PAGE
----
The Odes and Carmen Saeculare of Horace eBook

This eBook from the Gutenberg Project consists of approximately 91 pages of information about The Odes and Carmen Saeculare of Horace.

VII.

O SAEPE Mecum.

O, Oft with me in troublous time
Involved, when Brutus warr’d in Greece,
Who gives you back to your own clime
And your own gods, a man of peace,
Pompey, the earliest friend I knew,
With whom I oft cut short the hours
With wine, my hair bright bathed in dew
Of Syrian oils, and wreathed with flowers? 
With you I shared Philippi’s rout,
Unseemly parted from my shield,
When Valour fell, and warriors stout
Were tumbled on the inglorious field: 
But I was saved by Mercury,
Wrapp’d in thick mist, yet trembling sore,
While you to that tempestuous sea
Were swept by battle’s tide once more. 
Come, pay to Jove the feast you owe;
Lay down those limbs, with warfare spent,
Beneath my laurel; nor be slow
To drain my cask; for you ’twas meant. 
Lethe’s true draught is Massic wine;
Fill high the goblet; pour out free
Rich streams of unguent.  Who will twine
The hasty wreath from myrtle-tree
Or parsley?  Whom will Venus seat
Chairman of cups?  Are Bacchants sane? 
Then I’ll be sober.  O, ’tis sweet
To fool, when friends come home again!

VIII.

ULLA si Juris.

Had chastisement for perjured truth,
Barine, mark’d you with a curse—­
Did one wry nail, or one black tooth,
But make you worse—­
I’d trust you; but, when plighted lies
Have pledged you deepest, lovelier far
You sparkle forth, of all young eyes
The ruling star. 
’Tis gain to mock your mother’s bones,
And night’s still signs, and all the sky,
And gods, that on their glorious thrones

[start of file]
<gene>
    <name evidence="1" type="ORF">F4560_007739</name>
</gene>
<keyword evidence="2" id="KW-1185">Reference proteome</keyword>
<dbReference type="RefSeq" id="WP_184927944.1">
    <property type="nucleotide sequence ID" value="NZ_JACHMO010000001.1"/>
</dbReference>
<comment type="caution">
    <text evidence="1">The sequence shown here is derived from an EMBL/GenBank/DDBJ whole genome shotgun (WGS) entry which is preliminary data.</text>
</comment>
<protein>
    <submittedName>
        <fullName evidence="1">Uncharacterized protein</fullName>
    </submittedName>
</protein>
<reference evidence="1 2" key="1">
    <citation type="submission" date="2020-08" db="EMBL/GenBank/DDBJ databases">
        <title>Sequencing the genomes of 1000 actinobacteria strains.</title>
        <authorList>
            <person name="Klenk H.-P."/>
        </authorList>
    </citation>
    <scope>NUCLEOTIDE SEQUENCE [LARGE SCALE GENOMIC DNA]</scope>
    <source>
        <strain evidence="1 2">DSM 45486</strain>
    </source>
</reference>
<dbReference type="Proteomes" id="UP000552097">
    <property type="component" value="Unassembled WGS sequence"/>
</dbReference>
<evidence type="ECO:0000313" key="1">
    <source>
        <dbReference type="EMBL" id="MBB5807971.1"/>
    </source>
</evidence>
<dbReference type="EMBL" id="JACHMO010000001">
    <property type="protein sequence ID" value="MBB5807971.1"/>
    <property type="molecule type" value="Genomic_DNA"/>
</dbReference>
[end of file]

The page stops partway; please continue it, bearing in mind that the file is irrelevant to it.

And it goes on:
Chill Death defy. 
Ay, Venus smiles; the pure nymphs smile,
And Cupid, tyrant-lord of hearts,
Sharpening on bloody stone the while
His fiery darts. 
New captives fill the nets you weave;
New slaves are bred; and those before,
Though oft they threaten, never leave
Your godless door. 
The mother dreads you for her son,
The thrifty sire, the new-wed bride,
Lest, lured by you, her precious one
Should leave her side.

IX.

Non semper IMBRES.

The rain, it rains not every day
On the soak’d meads; the Caspian main
Not always feels the unequal sway
Of storms, nor on Armenia’s plain,
Dear Valgius, lies the cold dull snow
Through all the year; nor northwinds keen
Upon Garganian oakwoods blow,
And strip the ashes of their green. 
You still with tearful tones pursue
Your lost, lost Mystes; Hesper sees
Your passion when he brings the dew,
And when before the sun he flees. 
Yet not for loved Antilochus
Grey Nestor wasted all his years
In grief; nor o’er young Troilus
His parents’ and his sisters’ tears

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The Odes and Carmen Saeculare of Horace from Project Gutenberg. Public domain.
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